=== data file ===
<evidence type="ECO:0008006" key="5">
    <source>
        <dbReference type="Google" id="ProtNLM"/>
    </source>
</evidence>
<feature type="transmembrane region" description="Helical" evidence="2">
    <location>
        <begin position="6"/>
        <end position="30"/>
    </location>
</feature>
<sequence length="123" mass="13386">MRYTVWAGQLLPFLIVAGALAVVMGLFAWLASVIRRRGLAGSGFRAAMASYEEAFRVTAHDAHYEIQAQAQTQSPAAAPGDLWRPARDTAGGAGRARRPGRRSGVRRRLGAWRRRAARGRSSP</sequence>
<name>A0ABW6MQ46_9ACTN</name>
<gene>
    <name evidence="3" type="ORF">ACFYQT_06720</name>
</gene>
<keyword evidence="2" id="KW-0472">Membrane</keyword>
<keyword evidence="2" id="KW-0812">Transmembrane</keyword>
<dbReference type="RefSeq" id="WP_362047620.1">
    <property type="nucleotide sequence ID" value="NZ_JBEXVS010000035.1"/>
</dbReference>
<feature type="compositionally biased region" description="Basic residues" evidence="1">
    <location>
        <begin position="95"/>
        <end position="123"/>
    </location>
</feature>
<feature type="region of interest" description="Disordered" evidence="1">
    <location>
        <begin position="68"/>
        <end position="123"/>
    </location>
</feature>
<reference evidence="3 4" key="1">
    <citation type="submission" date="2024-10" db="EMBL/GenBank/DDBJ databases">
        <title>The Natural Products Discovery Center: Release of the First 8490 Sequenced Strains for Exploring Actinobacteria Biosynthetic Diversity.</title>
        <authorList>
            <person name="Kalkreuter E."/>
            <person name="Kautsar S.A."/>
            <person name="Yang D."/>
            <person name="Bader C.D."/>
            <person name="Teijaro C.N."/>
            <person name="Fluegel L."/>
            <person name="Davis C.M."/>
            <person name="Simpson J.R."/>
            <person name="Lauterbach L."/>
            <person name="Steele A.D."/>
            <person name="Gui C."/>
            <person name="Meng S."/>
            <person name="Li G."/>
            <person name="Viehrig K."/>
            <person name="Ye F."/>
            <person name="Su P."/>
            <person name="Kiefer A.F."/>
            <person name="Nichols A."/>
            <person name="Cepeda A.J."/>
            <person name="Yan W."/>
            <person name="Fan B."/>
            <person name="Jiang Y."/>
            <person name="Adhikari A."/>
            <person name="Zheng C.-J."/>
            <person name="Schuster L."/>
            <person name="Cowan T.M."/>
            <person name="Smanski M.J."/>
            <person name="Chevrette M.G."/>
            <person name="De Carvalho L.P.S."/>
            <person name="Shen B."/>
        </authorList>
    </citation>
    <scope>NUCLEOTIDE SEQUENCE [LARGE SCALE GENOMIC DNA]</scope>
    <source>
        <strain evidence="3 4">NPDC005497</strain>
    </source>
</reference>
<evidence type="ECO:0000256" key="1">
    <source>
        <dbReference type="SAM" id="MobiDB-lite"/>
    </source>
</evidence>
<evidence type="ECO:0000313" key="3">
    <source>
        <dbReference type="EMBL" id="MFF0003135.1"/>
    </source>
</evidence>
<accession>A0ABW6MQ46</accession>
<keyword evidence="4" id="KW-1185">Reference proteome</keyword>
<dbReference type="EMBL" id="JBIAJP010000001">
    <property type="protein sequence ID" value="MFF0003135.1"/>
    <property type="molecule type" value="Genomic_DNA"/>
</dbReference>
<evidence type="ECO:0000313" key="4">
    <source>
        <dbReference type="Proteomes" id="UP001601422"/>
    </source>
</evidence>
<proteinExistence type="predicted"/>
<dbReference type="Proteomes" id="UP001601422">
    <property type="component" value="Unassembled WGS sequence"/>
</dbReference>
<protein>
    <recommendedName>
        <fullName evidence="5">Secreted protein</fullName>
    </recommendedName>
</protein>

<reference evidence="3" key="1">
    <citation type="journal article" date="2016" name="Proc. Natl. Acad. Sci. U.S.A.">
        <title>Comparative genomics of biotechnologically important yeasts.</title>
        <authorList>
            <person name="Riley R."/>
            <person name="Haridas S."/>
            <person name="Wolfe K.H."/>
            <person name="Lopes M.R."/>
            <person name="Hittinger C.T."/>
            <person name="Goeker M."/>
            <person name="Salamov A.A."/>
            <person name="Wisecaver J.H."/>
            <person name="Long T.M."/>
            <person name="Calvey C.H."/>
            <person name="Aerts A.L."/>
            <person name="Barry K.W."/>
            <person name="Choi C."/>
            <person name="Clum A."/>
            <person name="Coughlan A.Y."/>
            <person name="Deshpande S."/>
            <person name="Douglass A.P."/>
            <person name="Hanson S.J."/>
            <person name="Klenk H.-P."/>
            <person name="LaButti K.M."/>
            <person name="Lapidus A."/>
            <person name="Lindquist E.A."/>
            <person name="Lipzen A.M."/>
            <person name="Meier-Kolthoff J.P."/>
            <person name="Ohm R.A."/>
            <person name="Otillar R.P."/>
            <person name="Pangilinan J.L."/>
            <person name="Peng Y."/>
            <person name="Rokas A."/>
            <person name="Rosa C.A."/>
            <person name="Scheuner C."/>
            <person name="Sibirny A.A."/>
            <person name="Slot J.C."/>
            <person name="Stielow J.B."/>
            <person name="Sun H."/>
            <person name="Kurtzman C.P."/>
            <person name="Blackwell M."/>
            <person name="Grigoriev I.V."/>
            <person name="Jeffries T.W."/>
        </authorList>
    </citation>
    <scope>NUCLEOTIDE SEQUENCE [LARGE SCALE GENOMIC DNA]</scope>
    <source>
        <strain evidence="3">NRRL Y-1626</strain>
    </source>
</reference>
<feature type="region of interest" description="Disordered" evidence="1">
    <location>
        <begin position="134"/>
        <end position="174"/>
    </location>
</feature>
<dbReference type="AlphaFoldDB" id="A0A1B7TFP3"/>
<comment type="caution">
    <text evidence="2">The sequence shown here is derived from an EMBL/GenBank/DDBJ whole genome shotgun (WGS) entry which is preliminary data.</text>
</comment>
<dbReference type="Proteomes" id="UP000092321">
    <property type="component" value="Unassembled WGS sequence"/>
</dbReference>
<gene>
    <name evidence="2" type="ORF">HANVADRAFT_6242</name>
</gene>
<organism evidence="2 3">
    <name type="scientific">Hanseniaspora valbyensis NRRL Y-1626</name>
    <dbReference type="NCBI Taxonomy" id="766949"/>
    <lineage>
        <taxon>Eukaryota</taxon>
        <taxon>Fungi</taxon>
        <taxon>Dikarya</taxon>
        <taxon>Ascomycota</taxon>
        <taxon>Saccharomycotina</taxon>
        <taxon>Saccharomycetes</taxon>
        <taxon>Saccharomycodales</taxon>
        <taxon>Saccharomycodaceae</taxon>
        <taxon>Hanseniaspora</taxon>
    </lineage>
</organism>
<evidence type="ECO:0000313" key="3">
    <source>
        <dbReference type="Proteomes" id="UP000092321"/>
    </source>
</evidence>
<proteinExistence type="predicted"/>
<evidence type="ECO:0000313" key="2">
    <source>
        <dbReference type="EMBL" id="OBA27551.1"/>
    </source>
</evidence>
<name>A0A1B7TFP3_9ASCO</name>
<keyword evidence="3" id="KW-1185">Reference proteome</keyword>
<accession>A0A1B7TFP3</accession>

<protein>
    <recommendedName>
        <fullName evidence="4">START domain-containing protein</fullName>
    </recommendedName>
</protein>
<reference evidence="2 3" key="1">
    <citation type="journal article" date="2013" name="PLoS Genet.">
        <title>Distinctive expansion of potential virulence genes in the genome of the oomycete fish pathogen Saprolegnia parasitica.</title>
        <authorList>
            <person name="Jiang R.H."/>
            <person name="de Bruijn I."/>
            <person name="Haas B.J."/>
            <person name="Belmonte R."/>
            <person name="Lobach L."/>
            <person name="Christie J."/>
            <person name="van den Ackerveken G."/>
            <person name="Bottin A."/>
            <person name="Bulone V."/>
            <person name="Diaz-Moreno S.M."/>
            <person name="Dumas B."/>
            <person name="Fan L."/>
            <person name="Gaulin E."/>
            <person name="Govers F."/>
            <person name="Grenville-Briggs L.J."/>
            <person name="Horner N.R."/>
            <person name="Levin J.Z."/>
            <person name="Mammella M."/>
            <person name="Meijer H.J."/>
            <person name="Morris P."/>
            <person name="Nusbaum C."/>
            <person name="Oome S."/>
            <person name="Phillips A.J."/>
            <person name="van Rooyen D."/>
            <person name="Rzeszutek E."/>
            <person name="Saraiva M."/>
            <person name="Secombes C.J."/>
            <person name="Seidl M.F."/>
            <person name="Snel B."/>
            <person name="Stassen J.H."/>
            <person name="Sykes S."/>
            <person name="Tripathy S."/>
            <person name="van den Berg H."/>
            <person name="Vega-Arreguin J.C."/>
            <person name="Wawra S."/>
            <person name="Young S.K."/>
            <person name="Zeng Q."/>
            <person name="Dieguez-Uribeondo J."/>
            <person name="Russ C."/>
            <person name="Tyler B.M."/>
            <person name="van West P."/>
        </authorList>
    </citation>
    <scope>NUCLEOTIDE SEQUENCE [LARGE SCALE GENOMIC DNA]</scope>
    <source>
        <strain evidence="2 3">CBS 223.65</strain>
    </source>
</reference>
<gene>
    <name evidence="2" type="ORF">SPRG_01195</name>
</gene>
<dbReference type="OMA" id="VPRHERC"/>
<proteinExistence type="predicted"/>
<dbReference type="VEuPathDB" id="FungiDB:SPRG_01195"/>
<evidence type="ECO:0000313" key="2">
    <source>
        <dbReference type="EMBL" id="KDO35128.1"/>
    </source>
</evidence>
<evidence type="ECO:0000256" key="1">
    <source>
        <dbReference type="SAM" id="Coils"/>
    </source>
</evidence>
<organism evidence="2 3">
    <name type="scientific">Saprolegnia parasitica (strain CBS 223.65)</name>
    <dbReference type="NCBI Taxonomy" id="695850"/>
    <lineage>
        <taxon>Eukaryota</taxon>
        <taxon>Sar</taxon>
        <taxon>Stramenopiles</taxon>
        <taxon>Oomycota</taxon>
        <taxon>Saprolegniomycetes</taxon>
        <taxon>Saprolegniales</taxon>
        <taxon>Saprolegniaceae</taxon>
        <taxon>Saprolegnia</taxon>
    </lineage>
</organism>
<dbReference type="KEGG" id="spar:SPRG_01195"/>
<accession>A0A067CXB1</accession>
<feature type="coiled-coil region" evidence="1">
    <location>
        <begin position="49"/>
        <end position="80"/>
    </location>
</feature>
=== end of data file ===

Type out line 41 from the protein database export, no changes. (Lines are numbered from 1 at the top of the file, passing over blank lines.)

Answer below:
            <person name="Bader C.D."/>